Anyone can publish anything. So where content is published is important.
To publish a blog you only need access to the internet, a free email address, and a free platform.
On the other extreme you have publishing companies with very strict peer-review, and content review policies. It is hard to get published through these platforms, so getting through the vetting process and being published with them gives implied authority to your content.
Creation of content can vary from stream of consciousness babbling - to years- or decades-long research that is collected, analyzed, and interpreted by large or small groups of experts.
Librarians often refer to the process of research and presentation as a conversation. For any topic, a number of conversations are going on, like at a party.
When a student starts to research a topic, they are joining the party late. People already at the party are talking about what they know, and comparing notes. Some disagree with others. It is an ongoing event.
When the student enters the party, they need to know some field specific jargon & background information to understand the conversations.
It is important to always give credit for borrowed content, opinions, facts, etc. Keep notes on sources from the beginning of a project.
When a new researcher joins the party, they have usually missed many of the earlier conversations, so they need to review the background conversations to understand the current conversations going on at the party. (Background research for context.)
Humans are only human, so they are not perfect. Not all information is equally useful or accurate.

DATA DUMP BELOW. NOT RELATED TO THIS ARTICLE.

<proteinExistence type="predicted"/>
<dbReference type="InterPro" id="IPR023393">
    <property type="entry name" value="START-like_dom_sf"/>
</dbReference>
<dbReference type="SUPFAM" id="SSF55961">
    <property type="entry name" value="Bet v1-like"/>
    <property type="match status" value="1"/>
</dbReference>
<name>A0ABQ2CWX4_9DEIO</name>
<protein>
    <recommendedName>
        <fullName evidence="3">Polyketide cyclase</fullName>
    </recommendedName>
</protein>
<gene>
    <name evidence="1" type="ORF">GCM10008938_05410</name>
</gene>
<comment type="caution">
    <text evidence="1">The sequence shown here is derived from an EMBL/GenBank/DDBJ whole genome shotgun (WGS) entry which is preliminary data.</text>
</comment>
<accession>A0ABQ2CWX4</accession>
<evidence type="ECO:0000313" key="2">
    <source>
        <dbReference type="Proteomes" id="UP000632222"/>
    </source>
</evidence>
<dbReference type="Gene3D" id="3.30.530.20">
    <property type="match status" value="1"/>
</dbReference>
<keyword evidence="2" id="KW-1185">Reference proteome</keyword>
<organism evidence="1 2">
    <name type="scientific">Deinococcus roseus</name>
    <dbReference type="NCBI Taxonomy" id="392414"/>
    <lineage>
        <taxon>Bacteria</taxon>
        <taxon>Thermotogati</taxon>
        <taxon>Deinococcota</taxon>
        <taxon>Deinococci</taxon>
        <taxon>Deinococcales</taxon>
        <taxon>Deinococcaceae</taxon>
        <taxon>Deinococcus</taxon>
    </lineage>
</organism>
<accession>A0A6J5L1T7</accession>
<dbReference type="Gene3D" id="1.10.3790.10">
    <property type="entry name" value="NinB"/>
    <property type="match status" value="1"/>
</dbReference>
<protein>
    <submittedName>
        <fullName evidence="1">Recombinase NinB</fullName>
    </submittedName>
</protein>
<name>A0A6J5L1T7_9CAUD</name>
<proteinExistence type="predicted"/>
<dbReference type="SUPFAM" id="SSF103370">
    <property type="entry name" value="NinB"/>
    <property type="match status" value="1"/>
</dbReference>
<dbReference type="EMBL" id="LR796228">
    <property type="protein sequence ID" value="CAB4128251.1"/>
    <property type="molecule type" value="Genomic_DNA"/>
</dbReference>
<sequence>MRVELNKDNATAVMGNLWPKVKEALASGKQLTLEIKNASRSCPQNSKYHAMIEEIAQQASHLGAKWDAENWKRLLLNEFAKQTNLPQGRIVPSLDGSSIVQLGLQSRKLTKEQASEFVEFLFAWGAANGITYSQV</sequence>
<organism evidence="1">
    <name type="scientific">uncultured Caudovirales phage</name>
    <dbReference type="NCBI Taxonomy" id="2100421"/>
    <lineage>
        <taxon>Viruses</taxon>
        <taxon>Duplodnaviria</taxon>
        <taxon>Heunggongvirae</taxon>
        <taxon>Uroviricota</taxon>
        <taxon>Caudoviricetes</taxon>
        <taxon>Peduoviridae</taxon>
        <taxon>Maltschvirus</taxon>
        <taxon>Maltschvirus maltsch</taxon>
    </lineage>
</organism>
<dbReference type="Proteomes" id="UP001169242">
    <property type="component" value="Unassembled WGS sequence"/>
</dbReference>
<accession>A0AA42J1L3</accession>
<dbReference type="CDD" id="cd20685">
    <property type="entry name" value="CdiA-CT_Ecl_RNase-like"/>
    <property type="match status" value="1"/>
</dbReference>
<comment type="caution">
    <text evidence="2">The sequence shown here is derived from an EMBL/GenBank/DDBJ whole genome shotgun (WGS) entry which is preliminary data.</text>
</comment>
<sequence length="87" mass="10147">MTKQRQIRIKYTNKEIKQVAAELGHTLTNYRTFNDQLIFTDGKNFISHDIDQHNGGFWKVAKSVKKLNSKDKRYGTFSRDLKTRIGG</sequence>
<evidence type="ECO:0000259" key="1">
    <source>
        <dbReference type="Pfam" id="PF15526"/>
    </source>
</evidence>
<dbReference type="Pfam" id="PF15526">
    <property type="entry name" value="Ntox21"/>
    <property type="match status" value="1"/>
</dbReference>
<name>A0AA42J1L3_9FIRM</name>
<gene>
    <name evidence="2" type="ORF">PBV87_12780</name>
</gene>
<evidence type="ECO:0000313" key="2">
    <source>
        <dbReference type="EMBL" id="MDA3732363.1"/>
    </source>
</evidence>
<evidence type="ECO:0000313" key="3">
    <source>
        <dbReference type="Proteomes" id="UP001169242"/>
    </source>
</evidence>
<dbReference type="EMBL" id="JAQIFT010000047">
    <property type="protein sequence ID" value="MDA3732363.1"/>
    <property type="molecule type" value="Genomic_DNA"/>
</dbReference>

NOTE: Take social media popularity with caution. Some researchers are better at promoting their point of view, but that does not make their research better or worse. Some people get cited more often because they are better at getting noticed. Google is a popularity contest, not necessarily a quality contest.
Peer-review is the best standard we have to judge the accuracy and value of content. It is not perfect, however, since "peer-review" standards vary.
The best way to judge information is to get many viewpoints and look for areas of agreement. AND Be open to changing your mind.
This is my favorite part! You start with a question, then you see what is out there. Then you re-formulate your question or add new paths of inquiry. If you find "nothing" you need to consider synonyms and jargon. If you still are not finding anything, ask other researchers in the field or expert searchers like librarians.
When judging content: follow the money. Who pays for content and publishing will tell you a lot about possible personal and institutional conflicts of interest. Even if there are no declared conflicts of interest, such as corporate funding, there are still conflicts due to inherent and hidden biases.
Avoid information from a source that is not risking anything by providing misleading information. We now have publishers that actually thrive on providing misinformation by taking advantage of people and their tendency to act a certain way when upset.
Bias indicators by common domain:
.gov - May want to protect their job and justify taxes spent on government projects. May want to educate the public for the good of the community they live in. Bias tends towards lots of statistics to analyze, try to improve, or justify, procedures and processes.
.edu - Reputation = more students & grant money = survival. Everyone trying to look and act their best. When desperate for status, individuals or groups may make unprofessional decisions, but overall educational institutions are biased towards providing the best and most current information available to them.
.org - Bias may be to outright sell you an idea, promote a cause, or provide a cover for a commercial, spiritual, or political campaign. Use with caution. Follow the money.
Be wary of emotional appeals for action. Emotion obscurs logical thinking and often leads to impulsive action.
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